So, recognizing that God sees all things and Thou shall not steal is one of the big 10 (not to be confused with the Big 10 Conference, of which the University of Nebraska is one), why take any chance on committing a sin, even if it is only venial? But a large part of it, I think, is that Mom and Dad owned a business, and likely got ripped off plenty in their day. We learned how that impacts a business owner. That’s why the day that I bought groceries at Safeway and was all the way out to my car before I realized that I hadn’t paid for a gallon of orange juice that was on the bottom of my cart, I went back and stood in line to pay for it. The cashier looked at me like I was nuts, I can tell you.

Bill and I have a restaurant that we enjoy going to when we are willing to spend a bit more for a nice meal. They have a program whereby when you register, you get two things: $10 off your meal on your wedding anniversary and a percentage off of your meal equivalent to your age on your birthday. Yes, ladies and gentlemen, I got a full 62 percent off of my meal last December. Suuuuweeet! Can’t wait until I’m 100! I hope I still have teeth.

I got the gift certificate via email a week before our recent anniversary. We used it that week, getting the ten bucks off of our meal. And then two weeks later, I received a second email, identical to the first, but with a new expiration date. I was puzzled, but reluctant to look a gift horse in the mouth.

But I fretted. The whole way to the restaurant Bill and I discussed whether or not it was right that I was using this coupon when I had already gotten ten bucks off an anniversary meal. I didn’t sign up twice, I thought. Maybe they allow one for each of the two people celebrating the anniversary, I rationalized. It’s not my fault if they have computer issues, I justified.

But at the end of the day, we couldn’t do it. I don’t know why they sent me a second coupon. But it doesn’t matter.

Because Mom knows and God knows.

Making Nice

I’ve been grocery shopping since I was somewhere in the neighborhood of 21 years old, after I finally moved into my first apartment. Oh, don’t get me wrong. Prior to that, I would go to the grocery store and pick up a few necessities on occasion. Ice cream. Tortilla chips and salsa. Ibuprofen. Sometimes when I was a kid, my mom would send me off on my bicycle to the neighborhood IGA store to pick up a few things. That abruptly stopped after she sent me to the store one time to pick up a head of lettuce and a can of corn and I returned, flushed from riding my bike, with a head of cabbage and a can of hominy. Hey. I was 8. Cut me some slack.

But I didn’t do any once-a-week kind of shopping until I had my own place and cooked my own food. So that means that I have been grocery shopping for 40-some years. And I will tell you that it isn’t one of the jobs that I hate to do. Those include emptying the dishwasher, folding laundry, and defrosting the freezer in the garage. I find grocery shopping to be kind of fun and relaxing.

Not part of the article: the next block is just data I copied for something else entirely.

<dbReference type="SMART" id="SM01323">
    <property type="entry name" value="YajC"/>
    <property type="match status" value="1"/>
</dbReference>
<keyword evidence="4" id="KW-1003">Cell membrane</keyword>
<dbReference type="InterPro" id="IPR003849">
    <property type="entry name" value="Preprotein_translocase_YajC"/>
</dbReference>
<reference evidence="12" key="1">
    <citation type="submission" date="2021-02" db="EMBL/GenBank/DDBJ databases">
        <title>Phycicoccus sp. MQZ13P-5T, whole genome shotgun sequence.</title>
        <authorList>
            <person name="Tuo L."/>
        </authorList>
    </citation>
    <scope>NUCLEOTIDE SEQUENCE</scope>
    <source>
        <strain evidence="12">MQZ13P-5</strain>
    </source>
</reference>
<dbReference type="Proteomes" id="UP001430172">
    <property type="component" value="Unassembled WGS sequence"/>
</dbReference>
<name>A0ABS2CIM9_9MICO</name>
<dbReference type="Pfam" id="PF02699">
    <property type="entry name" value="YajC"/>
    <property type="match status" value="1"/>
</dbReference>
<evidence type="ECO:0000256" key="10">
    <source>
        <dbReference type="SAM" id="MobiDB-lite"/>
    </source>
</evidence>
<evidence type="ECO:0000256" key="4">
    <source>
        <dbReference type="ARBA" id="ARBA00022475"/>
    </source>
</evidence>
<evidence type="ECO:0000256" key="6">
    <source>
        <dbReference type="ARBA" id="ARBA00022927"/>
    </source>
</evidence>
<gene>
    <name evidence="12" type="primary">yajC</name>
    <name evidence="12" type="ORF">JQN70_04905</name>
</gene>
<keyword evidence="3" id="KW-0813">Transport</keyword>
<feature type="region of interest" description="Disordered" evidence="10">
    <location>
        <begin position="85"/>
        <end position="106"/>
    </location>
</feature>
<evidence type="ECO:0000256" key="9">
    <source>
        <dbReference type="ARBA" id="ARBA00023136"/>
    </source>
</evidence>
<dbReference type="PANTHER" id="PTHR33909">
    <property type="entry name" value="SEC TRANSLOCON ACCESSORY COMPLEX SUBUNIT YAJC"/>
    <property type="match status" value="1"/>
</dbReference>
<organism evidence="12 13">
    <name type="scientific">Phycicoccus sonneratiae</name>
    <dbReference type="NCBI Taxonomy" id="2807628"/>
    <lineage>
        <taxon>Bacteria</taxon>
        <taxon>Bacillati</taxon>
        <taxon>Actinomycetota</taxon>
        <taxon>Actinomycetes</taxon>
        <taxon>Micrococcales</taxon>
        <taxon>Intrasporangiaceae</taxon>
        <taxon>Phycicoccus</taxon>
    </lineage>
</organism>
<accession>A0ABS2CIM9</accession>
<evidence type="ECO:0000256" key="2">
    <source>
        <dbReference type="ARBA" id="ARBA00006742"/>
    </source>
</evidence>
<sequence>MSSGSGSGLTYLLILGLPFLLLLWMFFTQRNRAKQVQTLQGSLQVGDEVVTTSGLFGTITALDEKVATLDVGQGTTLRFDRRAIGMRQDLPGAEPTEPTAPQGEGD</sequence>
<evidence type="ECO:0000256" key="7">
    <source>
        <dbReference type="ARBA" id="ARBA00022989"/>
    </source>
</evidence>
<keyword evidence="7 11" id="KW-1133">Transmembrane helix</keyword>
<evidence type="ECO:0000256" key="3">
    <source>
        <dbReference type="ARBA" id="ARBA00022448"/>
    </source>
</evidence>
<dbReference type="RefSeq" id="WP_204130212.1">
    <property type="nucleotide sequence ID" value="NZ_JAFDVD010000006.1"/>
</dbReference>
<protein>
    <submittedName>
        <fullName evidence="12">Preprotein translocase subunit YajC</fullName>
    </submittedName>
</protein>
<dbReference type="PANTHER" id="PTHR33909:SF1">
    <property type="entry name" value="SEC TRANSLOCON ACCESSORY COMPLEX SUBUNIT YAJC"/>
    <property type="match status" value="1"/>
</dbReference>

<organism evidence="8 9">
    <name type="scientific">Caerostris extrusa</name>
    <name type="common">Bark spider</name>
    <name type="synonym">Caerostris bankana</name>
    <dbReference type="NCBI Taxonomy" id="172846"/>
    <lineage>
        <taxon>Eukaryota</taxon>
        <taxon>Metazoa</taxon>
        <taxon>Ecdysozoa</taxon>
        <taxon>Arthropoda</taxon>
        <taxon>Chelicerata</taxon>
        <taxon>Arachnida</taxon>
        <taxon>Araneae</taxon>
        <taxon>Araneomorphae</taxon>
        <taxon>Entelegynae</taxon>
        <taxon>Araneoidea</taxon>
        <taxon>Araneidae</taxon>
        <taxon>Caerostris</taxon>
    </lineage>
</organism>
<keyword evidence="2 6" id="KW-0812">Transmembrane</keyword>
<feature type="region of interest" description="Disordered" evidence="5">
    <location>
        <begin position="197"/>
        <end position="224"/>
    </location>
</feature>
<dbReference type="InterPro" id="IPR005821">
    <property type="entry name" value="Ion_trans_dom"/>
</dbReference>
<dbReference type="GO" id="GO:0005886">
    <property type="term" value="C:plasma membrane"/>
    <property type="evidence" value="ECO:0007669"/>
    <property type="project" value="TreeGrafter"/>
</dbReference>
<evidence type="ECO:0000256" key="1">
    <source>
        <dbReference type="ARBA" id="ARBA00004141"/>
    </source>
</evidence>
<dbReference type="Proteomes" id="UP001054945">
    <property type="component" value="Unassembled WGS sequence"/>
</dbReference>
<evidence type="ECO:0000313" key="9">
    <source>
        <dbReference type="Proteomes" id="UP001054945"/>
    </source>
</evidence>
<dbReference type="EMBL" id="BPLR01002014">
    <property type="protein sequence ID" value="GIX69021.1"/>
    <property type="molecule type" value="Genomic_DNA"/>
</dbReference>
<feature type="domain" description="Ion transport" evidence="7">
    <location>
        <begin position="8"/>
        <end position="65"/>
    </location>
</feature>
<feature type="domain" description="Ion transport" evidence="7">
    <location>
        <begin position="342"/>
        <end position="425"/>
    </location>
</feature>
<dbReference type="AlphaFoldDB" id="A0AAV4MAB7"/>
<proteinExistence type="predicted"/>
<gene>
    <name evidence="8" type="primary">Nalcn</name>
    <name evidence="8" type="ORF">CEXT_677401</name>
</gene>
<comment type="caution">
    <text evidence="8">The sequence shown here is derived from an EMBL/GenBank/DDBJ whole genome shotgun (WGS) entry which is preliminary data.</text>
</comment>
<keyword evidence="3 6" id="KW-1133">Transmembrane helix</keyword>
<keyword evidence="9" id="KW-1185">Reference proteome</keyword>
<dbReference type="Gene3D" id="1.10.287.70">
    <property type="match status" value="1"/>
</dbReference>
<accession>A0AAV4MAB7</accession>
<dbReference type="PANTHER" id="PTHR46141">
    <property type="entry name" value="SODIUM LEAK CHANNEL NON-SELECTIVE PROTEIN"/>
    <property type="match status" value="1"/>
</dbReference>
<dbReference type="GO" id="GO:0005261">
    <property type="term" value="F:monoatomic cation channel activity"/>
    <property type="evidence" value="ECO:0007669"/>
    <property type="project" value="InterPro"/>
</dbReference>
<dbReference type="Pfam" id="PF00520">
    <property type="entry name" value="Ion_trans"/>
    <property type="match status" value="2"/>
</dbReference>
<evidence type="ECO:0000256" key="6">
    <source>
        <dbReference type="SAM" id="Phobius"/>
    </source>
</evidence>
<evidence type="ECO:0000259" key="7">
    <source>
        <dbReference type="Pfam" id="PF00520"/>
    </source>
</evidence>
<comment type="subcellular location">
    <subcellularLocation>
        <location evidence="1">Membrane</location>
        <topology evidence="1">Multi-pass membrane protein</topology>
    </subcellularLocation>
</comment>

Now, having said that, I have to place some caveats on that statement. First, though I do so regularly, I HATE shopping at Walmart. There is simply nothing fun about it. If it wasn’t for some of the things that I buy that are cheaper at Walmart, I would never go. I am not a Walmart hater. I just think they are uninteresting, seem to often have empty shelves, are staffed by crabby cashiers, and are visited by people who maybe should have looked in the mirror before stepping out of their house. Including me.

Second, I am retired and so can shop at a leisurely pace and at a time of day and week that is quiet and less stressful. It’s a whole different ballgame if one works full time and is trying to grocery shop with two fighting kids and at the same time as everyone else who works.

I have found Tuesday mornings are a great time to shop. Mondays the shelves are often empty because of the heavy shopping traffic over the weekend. By Tuesday, most shelves are stocked. And if you go around 10 o’clock, you miss the morning donut-and-coffee crowd and the stockers (who apparently no longer work at night) are almost finished with their work.

As I mentioned in a previous blog post, I worked at Safeway in Leadville. That was back in the days before computers, so cashiers had to look at the price tags and key in the price. I was FAST. VERY FAST. And because of this, I was very popular. The lines were long at my check stand. I was proud to be so good at something.

This is a long post about nothing in particular, so I will get to a semblance of a point. There is a cashier at the grocery store at which I shop in Denver – King Soopers – who has worked there for at least 23 years (as long as I have shopped there). He isn’t particularly quick; in fact, he’s quite slow. But that’s because he chats with his customers. Now, it’s true that if I’m in a hurry, I avoid him. But I wasn’t in a hurry yesterday, and went through his line. And what I noticed is that he is apparently the cashier-of-choice for the over 55 crowd, because, while there were other cashiers working, his line was the longest.

He’s nice. You don’t meet a lot of nice people these days. And here are a couple of things that I learned from him as he leisurely bagged my groceries. One, it’s not good to microwave things twice. So when he buys the already-prepared mashed potatoes that are in the dairy case, he – being single – opens up the container, takes out what he wants to use, and then reseals it. He then microwaves the smaller amount.

Two, the jars of sweet pickled cherry peppers like I bought used to contain garlic, but no longer do. It is an addition that he apparently misses. So he opens the jar and adds a bit of garlic powder and mixes it in.

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I’m not sure that either of these suggestions are earth-shattering or even something I wouldn’t have thought of doing myself if, for example, I wanted my pickled peppers to be garlicky. Still, I loved that he and I built a brief relationship for that small period of time. I would say that I wish more service people would do the same thing, but then I would be writing a blog post about how annoyed I get at cashiers who talk too much and are slow.

Today, however, I’m going to accentuate the positive!